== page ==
In the world of printed marketing materials beyond just business cards, one of the first items that tends to spring to mind is the trifold brochure. At least, that seems to be the case with my clients.
What I want to know is, why a trifold? My best guess is because they've been around for a long time – since they're just made up of one sheet of paper, they're relatively affordable to print.
The downside is, there's not a whole lot of space on it, so you have to really focus your words and images. Many small businesses try to give an overview of their whole business in the space available on a trifold – and, if you have an eye-catching cover and a back cover with contact information or a self-mailer, then you have less than one and one-third pages to get your point across – which is not a lot of space.
Keys to trifold success
1. If you're seized by the desire to create a trifold brochure, ask yourself how you'll really use it in your business:
- Will you give it out at networking events?
- Mail it to prospective clients?
- Use it to build credibility when giving out estimates or having a first meeting?
- Give it to existing clients to hand out when they make referrals?
- Give it out at a trade show?
- Use it as in-office promotional materials (either in your office or your partners' offices)?
- (If you've got another use, leave it in the comments below!)
Make sure that if you are going to make one, they won't sit in your office gathering dust.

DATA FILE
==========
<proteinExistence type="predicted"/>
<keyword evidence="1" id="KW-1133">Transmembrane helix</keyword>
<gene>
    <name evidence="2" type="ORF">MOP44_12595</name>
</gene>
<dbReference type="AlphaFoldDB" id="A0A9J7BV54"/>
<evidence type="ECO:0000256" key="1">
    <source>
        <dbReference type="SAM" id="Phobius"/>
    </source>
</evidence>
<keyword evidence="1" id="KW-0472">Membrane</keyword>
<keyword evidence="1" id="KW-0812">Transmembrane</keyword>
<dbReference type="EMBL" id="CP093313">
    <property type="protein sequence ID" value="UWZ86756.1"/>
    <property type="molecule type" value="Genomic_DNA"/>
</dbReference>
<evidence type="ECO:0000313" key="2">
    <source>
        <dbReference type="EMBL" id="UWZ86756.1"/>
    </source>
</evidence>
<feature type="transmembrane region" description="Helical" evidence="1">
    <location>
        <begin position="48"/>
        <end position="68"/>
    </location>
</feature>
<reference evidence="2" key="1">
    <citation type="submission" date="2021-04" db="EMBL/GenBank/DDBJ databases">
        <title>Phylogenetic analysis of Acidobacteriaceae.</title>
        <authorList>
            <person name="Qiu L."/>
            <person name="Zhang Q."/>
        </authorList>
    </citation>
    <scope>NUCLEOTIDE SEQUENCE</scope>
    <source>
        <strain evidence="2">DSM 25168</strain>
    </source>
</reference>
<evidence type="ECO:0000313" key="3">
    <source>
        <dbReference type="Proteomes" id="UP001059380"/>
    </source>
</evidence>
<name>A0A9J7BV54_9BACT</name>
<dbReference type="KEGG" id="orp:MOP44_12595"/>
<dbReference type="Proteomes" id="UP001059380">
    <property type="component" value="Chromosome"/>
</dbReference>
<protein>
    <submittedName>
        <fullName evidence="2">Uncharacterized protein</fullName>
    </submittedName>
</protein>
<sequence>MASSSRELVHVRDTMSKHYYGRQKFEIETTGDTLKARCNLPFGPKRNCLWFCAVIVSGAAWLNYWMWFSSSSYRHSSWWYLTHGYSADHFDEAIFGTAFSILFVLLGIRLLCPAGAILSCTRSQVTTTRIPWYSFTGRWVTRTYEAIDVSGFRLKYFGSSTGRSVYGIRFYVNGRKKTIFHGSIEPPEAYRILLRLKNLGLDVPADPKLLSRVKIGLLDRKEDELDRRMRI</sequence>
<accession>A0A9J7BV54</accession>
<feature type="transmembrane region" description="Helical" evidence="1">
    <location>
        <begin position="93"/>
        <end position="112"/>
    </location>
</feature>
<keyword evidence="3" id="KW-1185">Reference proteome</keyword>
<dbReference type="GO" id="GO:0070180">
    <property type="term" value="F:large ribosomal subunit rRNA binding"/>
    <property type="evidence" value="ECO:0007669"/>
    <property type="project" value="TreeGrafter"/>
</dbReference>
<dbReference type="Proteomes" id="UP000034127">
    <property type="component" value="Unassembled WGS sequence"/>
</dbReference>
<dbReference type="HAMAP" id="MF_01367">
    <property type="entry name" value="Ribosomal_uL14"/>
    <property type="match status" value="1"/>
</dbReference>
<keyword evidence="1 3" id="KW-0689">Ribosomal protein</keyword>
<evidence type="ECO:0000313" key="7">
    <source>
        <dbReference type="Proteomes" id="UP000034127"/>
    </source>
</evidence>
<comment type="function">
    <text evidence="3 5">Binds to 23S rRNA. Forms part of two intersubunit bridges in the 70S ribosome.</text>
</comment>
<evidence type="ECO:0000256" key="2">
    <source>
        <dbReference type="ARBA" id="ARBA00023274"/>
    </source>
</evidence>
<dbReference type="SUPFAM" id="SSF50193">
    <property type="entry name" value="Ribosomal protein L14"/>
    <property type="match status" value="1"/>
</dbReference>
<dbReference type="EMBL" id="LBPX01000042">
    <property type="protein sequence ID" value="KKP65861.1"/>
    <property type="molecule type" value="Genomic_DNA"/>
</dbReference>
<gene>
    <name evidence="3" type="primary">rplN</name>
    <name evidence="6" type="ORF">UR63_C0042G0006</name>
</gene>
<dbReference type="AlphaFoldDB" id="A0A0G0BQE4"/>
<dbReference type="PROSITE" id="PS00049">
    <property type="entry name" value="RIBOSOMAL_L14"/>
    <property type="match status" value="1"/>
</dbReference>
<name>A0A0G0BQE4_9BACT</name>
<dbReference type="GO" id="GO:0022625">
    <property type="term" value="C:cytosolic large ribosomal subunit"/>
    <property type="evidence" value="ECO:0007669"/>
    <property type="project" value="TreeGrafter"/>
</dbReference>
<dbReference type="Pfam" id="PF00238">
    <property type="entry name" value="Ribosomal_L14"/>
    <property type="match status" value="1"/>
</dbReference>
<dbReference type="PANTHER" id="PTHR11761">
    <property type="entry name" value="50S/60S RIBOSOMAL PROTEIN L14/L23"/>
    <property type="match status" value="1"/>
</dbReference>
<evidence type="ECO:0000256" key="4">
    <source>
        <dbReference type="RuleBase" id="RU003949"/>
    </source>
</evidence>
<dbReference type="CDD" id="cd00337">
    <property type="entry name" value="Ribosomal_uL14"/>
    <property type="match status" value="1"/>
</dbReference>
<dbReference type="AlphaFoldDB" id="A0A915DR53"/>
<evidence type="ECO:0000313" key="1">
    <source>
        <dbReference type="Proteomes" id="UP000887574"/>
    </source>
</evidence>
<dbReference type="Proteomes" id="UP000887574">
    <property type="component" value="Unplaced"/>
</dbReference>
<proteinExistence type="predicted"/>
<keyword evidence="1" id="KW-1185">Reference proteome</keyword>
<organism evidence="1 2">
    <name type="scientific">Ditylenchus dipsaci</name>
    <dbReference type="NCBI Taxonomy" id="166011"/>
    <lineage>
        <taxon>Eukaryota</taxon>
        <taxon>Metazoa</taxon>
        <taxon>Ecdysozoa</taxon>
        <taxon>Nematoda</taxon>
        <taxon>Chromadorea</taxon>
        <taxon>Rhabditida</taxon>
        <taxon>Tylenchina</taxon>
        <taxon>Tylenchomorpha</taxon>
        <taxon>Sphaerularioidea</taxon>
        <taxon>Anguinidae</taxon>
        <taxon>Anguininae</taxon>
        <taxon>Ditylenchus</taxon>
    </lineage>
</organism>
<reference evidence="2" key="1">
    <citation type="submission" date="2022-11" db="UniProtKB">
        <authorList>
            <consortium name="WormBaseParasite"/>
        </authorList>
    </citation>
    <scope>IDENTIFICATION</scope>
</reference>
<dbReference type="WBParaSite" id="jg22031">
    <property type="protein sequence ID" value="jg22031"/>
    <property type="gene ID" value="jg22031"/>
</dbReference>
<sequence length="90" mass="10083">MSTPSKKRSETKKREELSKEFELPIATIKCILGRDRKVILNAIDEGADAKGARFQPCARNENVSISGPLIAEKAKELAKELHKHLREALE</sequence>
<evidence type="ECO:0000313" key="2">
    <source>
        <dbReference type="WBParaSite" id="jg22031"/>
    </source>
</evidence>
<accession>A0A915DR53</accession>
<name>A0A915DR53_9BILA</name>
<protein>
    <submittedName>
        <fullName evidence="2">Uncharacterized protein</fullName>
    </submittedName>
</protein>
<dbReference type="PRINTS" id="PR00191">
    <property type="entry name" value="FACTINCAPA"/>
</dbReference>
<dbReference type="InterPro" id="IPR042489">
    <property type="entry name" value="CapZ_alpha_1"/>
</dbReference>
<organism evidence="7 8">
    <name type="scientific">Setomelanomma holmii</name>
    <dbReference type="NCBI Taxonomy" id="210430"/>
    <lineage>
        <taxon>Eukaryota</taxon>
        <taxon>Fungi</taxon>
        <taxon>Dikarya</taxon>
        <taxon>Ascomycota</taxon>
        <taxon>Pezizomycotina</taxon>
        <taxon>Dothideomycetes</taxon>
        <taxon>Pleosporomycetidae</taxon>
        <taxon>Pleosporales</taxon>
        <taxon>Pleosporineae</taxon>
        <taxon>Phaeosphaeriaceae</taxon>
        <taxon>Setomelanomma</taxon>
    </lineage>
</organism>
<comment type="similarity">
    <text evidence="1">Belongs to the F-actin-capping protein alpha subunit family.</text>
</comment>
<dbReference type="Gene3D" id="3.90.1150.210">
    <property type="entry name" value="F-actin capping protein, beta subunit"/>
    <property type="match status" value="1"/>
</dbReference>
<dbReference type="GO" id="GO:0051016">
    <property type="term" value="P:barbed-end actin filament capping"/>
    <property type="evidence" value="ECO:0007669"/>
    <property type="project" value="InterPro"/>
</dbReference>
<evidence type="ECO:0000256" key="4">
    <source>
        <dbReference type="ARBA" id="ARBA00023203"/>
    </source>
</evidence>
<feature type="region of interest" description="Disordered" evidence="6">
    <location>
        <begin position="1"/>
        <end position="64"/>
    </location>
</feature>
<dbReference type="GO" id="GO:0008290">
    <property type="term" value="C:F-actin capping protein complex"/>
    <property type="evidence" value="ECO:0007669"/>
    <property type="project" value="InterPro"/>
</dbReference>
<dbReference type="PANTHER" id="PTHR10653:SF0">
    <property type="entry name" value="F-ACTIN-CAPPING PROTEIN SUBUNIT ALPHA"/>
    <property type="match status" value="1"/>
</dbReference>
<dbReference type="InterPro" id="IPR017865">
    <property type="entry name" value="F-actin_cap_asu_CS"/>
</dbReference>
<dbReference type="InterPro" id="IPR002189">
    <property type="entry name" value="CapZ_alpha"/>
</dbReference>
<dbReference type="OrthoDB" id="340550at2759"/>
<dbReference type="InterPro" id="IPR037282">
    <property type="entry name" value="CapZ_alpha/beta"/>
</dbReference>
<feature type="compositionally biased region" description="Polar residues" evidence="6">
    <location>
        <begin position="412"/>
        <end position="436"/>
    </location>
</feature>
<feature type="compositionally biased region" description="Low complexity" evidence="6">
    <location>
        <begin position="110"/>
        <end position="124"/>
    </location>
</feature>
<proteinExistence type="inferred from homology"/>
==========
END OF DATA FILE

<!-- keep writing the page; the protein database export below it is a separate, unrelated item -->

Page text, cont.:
2. Create a test version before you go to the expense of designing and printing it. Fire up Publisher or Word, and create a brochure that you print a few copies of at home. Then, give it to your clients and networking partners, and ask their opinions. Even better, give it out in the same way that you'd actually use it in your business – take it to that networking event, mail it to a few prospective clients, or do whatever else you want to do with it. Ask yourself:
- How does the interaction feel? Do you want to repeat that 500 or 1000 times, until you're all out of printed copies?
- How do your customers react to the text in the brochure? Are you using the right words? The best calls to action?
- What questions do they have after reading it? Can you answer any of those for them, in the brochure?
- Is there another way that you could accomplish this same end result? A better way, like a website page, PDF or regular, printed one-sheet?
3. Find a designer who will help you make the text and design effective. You want your brochure to be more than just pretty, just like everything else in your business.